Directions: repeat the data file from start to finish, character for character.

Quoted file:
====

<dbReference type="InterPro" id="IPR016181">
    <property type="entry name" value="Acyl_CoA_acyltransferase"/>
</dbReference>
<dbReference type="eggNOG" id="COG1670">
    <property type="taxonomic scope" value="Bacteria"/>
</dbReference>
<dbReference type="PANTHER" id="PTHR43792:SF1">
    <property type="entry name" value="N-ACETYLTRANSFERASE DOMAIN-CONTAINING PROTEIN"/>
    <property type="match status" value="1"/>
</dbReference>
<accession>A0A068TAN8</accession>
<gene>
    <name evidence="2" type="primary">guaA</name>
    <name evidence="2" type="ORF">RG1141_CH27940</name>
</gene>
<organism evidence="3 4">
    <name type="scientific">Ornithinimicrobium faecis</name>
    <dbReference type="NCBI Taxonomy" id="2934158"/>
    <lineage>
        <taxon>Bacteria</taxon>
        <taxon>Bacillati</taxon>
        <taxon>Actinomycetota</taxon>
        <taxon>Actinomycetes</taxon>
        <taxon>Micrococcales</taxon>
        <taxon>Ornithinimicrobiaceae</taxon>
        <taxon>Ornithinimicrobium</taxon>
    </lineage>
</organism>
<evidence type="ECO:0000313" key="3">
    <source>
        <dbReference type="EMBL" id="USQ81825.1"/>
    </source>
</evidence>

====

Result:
<dbReference type="InterPro" id="IPR016181">
    <property type="entry name" value="Acyl_CoA_acyltransferase"/>
</dbReference>
<dbReference type="eggNOG" id="COG1670">
    <property type="taxonomic scope" value="Bacteria"/>
</dbReference>
<dbReference type="PANTHER" id="PTHR43792:SF1">
    <property type="entry name" value="N-ACETYLTRANSFERASE DOMAIN-CONTAINING PROTEIN"/>
    <property type="match status" value="1"/>
</dbReference>
<accession>A0A068TAN8</accession>
<gene>
    <name evidence="2" type="primary">guaA</name>
    <name evidence="2" type="ORF">RG1141_CH27940</name>
</gene>
<organism evidence="3 4">
    <name type="scientific">Ornithinimicrobium faecis</name>
    <dbReference type="NCBI Taxonomy" id="2934158"/>
    <lineage>
        <taxon>Bacteria</taxon>
        <taxon>Bacillati</taxon>
        <taxon>Actinomycetota</taxon>
        <taxon>Actinomycetes</taxon>
        <taxon>Micrococcales</taxon>
        <taxon>Ornithinimicrobiaceae</taxon>
        <taxon>Ornithinimicrobium</taxon>
    </lineage>
</organism>
<evidence type="ECO:0000313" key="3">
    <source>
        <dbReference type="EMBL" id="USQ81825.1"/>
    </source>
</evidence>